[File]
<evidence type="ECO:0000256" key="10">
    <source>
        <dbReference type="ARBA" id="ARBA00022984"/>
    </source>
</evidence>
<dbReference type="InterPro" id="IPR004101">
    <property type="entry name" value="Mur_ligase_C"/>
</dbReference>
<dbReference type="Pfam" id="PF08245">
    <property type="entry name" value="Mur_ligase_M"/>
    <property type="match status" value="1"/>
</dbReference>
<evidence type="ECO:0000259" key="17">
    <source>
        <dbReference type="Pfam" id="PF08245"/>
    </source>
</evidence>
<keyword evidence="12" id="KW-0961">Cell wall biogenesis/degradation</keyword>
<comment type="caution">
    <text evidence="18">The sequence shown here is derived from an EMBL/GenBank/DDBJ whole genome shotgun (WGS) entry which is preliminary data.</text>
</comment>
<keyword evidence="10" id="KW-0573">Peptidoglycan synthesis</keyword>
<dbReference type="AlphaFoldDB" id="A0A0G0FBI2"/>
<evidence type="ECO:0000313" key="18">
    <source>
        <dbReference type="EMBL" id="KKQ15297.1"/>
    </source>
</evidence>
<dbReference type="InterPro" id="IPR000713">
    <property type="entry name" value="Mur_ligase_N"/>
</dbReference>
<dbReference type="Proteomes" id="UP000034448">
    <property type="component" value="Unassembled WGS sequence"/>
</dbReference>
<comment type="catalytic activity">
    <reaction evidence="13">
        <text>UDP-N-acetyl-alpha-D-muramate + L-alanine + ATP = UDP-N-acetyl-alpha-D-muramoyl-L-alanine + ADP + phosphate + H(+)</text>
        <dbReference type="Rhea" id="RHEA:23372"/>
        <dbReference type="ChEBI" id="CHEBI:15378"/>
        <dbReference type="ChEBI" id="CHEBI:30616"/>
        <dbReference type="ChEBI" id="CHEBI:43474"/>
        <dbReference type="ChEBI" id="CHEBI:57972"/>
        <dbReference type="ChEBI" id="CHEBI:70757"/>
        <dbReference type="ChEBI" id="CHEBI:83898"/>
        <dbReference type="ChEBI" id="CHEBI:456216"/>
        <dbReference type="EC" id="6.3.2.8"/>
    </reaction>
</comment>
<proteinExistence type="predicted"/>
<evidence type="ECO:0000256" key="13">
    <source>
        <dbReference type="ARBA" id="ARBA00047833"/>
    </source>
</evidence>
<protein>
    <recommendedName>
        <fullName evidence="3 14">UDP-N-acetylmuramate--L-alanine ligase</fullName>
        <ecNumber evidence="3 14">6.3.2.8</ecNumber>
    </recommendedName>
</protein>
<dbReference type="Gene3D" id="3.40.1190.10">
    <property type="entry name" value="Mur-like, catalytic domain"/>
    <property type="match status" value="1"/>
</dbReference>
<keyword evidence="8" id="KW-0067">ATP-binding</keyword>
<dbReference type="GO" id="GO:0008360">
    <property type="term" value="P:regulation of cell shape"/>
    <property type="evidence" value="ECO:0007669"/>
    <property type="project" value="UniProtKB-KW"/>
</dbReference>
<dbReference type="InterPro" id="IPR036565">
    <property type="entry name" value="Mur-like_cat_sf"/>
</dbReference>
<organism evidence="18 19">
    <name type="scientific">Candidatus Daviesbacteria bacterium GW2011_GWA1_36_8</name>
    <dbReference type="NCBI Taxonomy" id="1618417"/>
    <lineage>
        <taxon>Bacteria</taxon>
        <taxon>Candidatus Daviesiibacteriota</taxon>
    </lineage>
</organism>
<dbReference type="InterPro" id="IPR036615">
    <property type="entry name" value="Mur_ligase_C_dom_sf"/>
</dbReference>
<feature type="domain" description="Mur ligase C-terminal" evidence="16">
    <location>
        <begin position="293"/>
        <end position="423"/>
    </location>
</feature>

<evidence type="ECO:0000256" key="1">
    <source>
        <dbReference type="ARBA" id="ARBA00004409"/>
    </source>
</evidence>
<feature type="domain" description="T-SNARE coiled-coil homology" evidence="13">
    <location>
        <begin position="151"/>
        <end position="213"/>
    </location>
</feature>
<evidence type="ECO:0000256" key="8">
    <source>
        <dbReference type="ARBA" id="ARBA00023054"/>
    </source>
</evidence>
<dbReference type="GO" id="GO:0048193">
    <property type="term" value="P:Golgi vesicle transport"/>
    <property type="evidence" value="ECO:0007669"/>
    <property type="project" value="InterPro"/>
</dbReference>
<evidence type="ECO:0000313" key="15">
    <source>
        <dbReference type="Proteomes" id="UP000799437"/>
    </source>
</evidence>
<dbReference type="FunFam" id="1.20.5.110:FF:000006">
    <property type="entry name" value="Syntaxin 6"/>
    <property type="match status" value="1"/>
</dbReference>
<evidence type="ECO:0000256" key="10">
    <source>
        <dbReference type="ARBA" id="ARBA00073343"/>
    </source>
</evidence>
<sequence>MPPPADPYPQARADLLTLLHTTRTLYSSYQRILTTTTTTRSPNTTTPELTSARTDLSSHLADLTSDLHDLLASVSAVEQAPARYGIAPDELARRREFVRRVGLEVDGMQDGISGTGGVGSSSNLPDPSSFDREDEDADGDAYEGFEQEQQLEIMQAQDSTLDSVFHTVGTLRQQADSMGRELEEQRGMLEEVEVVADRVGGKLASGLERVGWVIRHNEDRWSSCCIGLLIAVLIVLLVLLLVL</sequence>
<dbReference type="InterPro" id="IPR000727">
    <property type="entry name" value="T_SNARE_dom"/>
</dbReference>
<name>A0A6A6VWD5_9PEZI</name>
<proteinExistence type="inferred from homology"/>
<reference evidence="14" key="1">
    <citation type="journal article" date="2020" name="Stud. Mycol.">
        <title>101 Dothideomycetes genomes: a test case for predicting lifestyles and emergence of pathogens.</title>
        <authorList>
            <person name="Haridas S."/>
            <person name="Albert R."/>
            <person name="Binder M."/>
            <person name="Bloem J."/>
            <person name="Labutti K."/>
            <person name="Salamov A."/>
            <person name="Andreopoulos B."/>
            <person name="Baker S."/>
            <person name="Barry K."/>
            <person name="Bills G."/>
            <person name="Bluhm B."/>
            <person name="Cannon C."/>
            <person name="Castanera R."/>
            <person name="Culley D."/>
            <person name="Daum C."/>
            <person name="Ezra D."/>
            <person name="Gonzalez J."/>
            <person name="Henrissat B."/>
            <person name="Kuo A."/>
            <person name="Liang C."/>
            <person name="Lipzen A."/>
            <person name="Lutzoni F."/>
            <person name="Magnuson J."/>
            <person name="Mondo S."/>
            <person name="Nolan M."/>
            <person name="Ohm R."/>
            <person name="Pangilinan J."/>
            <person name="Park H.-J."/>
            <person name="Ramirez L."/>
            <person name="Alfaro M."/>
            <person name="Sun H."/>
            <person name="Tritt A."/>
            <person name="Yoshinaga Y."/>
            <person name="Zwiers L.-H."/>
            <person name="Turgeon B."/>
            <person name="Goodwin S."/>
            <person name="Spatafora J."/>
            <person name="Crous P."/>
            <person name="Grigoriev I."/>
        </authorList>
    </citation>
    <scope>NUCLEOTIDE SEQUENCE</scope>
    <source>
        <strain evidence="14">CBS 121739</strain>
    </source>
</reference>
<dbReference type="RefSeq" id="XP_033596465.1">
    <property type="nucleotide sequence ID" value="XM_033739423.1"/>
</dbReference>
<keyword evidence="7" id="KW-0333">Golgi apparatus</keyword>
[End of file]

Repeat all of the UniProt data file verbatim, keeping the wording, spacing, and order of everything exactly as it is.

<evidence type="ECO:0000256" key="10">
    <source>
        <dbReference type="ARBA" id="ARBA00022984"/>
    </source>
</evidence>
<dbReference type="InterPro" id="IPR004101">
    <property type="entry name" value="Mur_ligase_C"/>
</dbReference>
<dbReference type="Pfam" id="PF08245">
    <property type="entry name" value="Mur_ligase_M"/>
    <property type="match status" value="1"/>
</dbReference>
<evidence type="ECO:0000259" key="17">
    <source>
        <dbReference type="Pfam" id="PF08245"/>
    </source>
</evidence>
<keyword evidence="12" id="KW-0961">Cell wall biogenesis/degradation</keyword>
<comment type="caution">
    <text evidence="18">The sequence shown here is derived from an EMBL/GenBank/DDBJ whole genome shotgun (WGS) entry which is preliminary data.</text>
</comment>
<keyword evidence="10" id="KW-0573">Peptidoglycan synthesis</keyword>
<dbReference type="AlphaFoldDB" id="A0A0G0FBI2"/>
<evidence type="ECO:0000313" key="18">
    <source>
        <dbReference type="EMBL" id="KKQ15297.1"/>
    </source>
</evidence>
<dbReference type="InterPro" id="IPR000713">
    <property type="entry name" value="Mur_ligase_N"/>
</dbReference>
<dbReference type="Proteomes" id="UP000034448">
    <property type="component" value="Unassembled WGS sequence"/>
</dbReference>
<comment type="catalytic activity">
    <reaction evidence="13">
        <text>UDP-N-acetyl-alpha-D-muramate + L-alanine + ATP = UDP-N-acetyl-alpha-D-muramoyl-L-alanine + ADP + phosphate + H(+)</text>
        <dbReference type="Rhea" id="RHEA:23372"/>
        <dbReference type="ChEBI" id="CHEBI:15378"/>
        <dbReference type="ChEBI" id="CHEBI:30616"/>
        <dbReference type="ChEBI" id="CHEBI:43474"/>
        <dbReference type="ChEBI" id="CHEBI:57972"/>
        <dbReference type="ChEBI" id="CHEBI:70757"/>
        <dbReference type="ChEBI" id="CHEBI:83898"/>
        <dbReference type="ChEBI" id="CHEBI:456216"/>
        <dbReference type="EC" id="6.3.2.8"/>
    </reaction>
</comment>
<proteinExistence type="predicted"/>
<evidence type="ECO:0000256" key="13">
    <source>
        <dbReference type="ARBA" id="ARBA00047833"/>
    </source>
</evidence>
<protein>
    <recommendedName>
        <fullName evidence="3 14">UDP-N-acetylmuramate--L-alanine ligase</fullName>
        <ecNumber evidence="3 14">6.3.2.8</ecNumber>
    </recommendedName>
</protein>
<dbReference type="Gene3D" id="3.40.1190.10">
    <property type="entry name" value="Mur-like, catalytic domain"/>
    <property type="match status" value="1"/>
</dbReference>
<keyword evidence="8" id="KW-0067">ATP-binding</keyword>
<dbReference type="GO" id="GO:0008360">
    <property type="term" value="P:regulation of cell shape"/>
    <property type="evidence" value="ECO:0007669"/>
    <property type="project" value="UniProtKB-KW"/>
</dbReference>
<dbReference type="InterPro" id="IPR036565">
    <property type="entry name" value="Mur-like_cat_sf"/>
</dbReference>
<organism evidence="18 19">
    <name type="scientific">Candidatus Daviesbacteria bacterium GW2011_GWA1_36_8</name>
    <dbReference type="NCBI Taxonomy" id="1618417"/>
    <lineage>
        <taxon>Bacteria</taxon>
        <taxon>Candidatus Daviesiibacteriota</taxon>
    </lineage>
</organism>
<dbReference type="InterPro" id="IPR036615">
    <property type="entry name" value="Mur_ligase_C_dom_sf"/>
</dbReference>
<feature type="domain" description="Mur ligase C-terminal" evidence="16">
    <location>
        <begin position="293"/>
        <end position="423"/>
    </location>
</feature>

<evidence type="ECO:0000256" key="1">
    <source>
        <dbReference type="ARBA" id="ARBA00004409"/>
    </source>
</evidence>
<feature type="domain" description="T-SNARE coiled-coil homology" evidence="13">
    <location>
        <begin position="151"/>
        <end position="213"/>
    </location>
</feature>
<evidence type="ECO:0000256" key="8">
    <source>
        <dbReference type="ARBA" id="ARBA00023054"/>
    </source>
</evidence>
<dbReference type="GO" id="GO:0048193">
    <property type="term" value="P:Golgi vesicle transport"/>
    <property type="evidence" value="ECO:0007669"/>
    <property type="project" value="InterPro"/>
</dbReference>
<evidence type="ECO:0000313" key="15">
    <source>
        <dbReference type="Proteomes" id="UP000799437"/>
    </source>
</evidence>
<dbReference type="FunFam" id="1.20.5.110:FF:000006">
    <property type="entry name" value="Syntaxin 6"/>
    <property type="match status" value="1"/>
</dbReference>
<evidence type="ECO:0000256" key="10">
    <source>
        <dbReference type="ARBA" id="ARBA00073343"/>
    </source>
</evidence>
<sequence>MPPPADPYPQARADLLTLLHTTRTLYSSYQRILTTTTTTRSPNTTTPELTSARTDLSSHLADLTSDLHDLLASVSAVEQAPARYGIAPDELARRREFVRRVGLEVDGMQDGISGTGGVGSSSNLPDPSSFDREDEDADGDAYEGFEQEQQLEIMQAQDSTLDSVFHTVGTLRQQADSMGRELEEQRGMLEEVEVVADRVGGKLASGLERVGWVIRHNEDRWSSCCIGLLIAVLIVLLVLLLVL</sequence>
<dbReference type="InterPro" id="IPR000727">
    <property type="entry name" value="T_SNARE_dom"/>
</dbReference>
<name>A0A6A6VWD5_9PEZI</name>
<proteinExistence type="inferred from homology"/>
<reference evidence="14" key="1">
    <citation type="journal article" date="2020" name="Stud. Mycol.">
        <title>101 Dothideomycetes genomes: a test case for predicting lifestyles and emergence of pathogens.</title>
        <authorList>
            <person name="Haridas S."/>
            <person name="Albert R."/>
            <person name="Binder M."/>
            <person name="Bloem J."/>
            <person name="Labutti K."/>
            <person name="Salamov A."/>
            <person name="Andreopoulos B."/>
            <person name="Baker S."/>
            <person name="Barry K."/>
            <person name="Bills G."/>
            <person name="Bluhm B."/>
            <person name="Cannon C."/>
            <person name="Castanera R."/>
            <person name="Culley D."/>
            <person name="Daum C."/>
            <person name="Ezra D."/>
            <person name="Gonzalez J."/>
            <person name="Henrissat B."/>
            <person name="Kuo A."/>
            <person name="Liang C."/>
            <person name="Lipzen A."/>
            <person name="Lutzoni F."/>
            <person name="Magnuson J."/>
            <person name="Mondo S."/>
            <person name="Nolan M."/>
            <person name="Ohm R."/>
            <person name="Pangilinan J."/>
            <person name="Park H.-J."/>
            <person name="Ramirez L."/>
            <person name="Alfaro M."/>
            <person name="Sun H."/>
            <person name="Tritt A."/>
            <person name="Yoshinaga Y."/>
            <person name="Zwiers L.-H."/>
            <person name="Turgeon B."/>
            <person name="Goodwin S."/>
            <person name="Spatafora J."/>
            <person name="Crous P."/>
            <person name="Grigoriev I."/>
        </authorList>
    </citation>
    <scope>NUCLEOTIDE SEQUENCE</scope>
    <source>
        <strain evidence="14">CBS 121739</strain>
    </source>
</reference>
<dbReference type="RefSeq" id="XP_033596465.1">
    <property type="nucleotide sequence ID" value="XM_033739423.1"/>
</dbReference>
<keyword evidence="7" id="KW-0333">Golgi apparatus</keyword>